You want variety? NASA’s definitely got it.
For example, check out Super Touring 1
Chevrolet Silverados sharing the asphalt
with Oli Thordarson’s Super Touring 2
Corvette at Mazda Raceway Laguna Seca.
(BELOW) GTS3 class BMW M3 racer Scott Smith preps his car at
Mazda Raceway Laguna Seca. Seems obvious, but when it comes to
scoping out potential classes to race in, there’s nothing like heading
to your local track and talking with the guys already competing.
MIXING IT UP
(MAIN) The 25 Hours of
Thunderhill enduro is a
showpiece for the sheer
range of cars that come
under NASA’s remit.
Here, an E1 class Lexus
IS 250, E3 Mazda Miata
and ERS Wolf mix it up.
(BELOW RIGH T) Amir
Haleem’s ST2 class
Mazda RX- 7 at Mazda
Raceway Laguna Seca.
huge Spec E30 field; another region might
not, but they’ll have a big CMC or AI field.
I recommend going to an event at your
local region and seeing what’s big there.
“Talk to the guys who are running in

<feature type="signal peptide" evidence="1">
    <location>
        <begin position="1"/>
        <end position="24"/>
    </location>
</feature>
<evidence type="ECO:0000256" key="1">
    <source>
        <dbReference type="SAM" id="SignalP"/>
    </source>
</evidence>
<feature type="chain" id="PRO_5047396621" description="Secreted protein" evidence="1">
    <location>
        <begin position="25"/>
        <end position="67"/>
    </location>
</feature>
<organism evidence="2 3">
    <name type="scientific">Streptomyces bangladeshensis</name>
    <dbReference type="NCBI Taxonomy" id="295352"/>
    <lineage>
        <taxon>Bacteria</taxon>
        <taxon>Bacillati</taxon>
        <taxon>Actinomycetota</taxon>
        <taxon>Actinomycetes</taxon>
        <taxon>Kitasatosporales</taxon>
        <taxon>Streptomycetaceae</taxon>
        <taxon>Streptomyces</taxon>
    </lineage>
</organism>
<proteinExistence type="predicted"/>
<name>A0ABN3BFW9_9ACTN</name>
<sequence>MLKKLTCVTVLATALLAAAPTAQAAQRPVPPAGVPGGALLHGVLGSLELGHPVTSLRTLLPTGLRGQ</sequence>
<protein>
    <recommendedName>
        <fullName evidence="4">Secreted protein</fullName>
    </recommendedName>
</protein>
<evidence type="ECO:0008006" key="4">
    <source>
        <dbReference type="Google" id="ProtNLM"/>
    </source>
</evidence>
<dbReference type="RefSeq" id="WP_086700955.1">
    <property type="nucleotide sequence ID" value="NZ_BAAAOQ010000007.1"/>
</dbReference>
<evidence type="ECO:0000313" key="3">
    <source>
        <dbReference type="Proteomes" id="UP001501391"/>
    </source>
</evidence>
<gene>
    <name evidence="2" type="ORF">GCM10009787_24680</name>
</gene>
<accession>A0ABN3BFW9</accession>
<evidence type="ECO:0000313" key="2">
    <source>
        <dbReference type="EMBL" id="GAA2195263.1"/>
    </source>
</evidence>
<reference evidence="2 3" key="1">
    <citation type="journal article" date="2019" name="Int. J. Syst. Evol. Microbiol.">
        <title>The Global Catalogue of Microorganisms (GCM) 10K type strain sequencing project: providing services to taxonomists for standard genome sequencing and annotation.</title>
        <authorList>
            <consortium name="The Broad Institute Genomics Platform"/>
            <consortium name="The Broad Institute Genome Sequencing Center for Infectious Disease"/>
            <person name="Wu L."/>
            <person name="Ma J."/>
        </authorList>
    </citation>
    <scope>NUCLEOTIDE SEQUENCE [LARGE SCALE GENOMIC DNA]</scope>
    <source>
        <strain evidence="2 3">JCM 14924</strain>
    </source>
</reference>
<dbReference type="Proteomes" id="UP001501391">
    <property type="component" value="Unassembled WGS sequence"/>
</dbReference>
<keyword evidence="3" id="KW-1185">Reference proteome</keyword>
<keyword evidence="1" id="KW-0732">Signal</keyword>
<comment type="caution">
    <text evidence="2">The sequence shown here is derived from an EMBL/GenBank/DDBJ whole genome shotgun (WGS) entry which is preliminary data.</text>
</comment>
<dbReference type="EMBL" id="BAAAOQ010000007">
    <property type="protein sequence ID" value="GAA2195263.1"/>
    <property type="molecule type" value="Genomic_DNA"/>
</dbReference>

it and they’ll tell you straight up what
kind of costs you’re looking at to run
one of the cars and what it takes. A lot
of frontrunners will even give tips to
the new guys to help get them up to
speed. We all do this to be competitive,
so folks want competition and to be in
the biggest field possible that their
resources will allow them to run in.”
A popular choice
One of the more popular NASA classes
is Performance Touring, which allows
almost any car to run. Each car is given a
base class, and each modification is
assessed a certain number of points. As
competitors make changes to their car,
each change adds points; once they
reach a certain number of points, they
move up to the next class.
“It’s proven over the years that it’s an
even and fair platform,” says Faules.
“There are some creative ways to play
with those points. It may not be worth it
to put on a spoiler that’s not going to be
extremely effective, but it might be worth
it to take the points for a really good set
of tires, for example.”
While Performance Touring is only one
– albeit popular – option for racing in
NASA, the best first step is to attend an
event and get a feel for it. From there,
HPDE to Time Trials to door-to-door road
racing is the path most people will take.
“We love to hear from people who
have never done it before,” says Faules.
“It’s easy to teach good habits to people
who have no habits. It’s always great to
Performance Driving Events program and
progress them through the ranks.”
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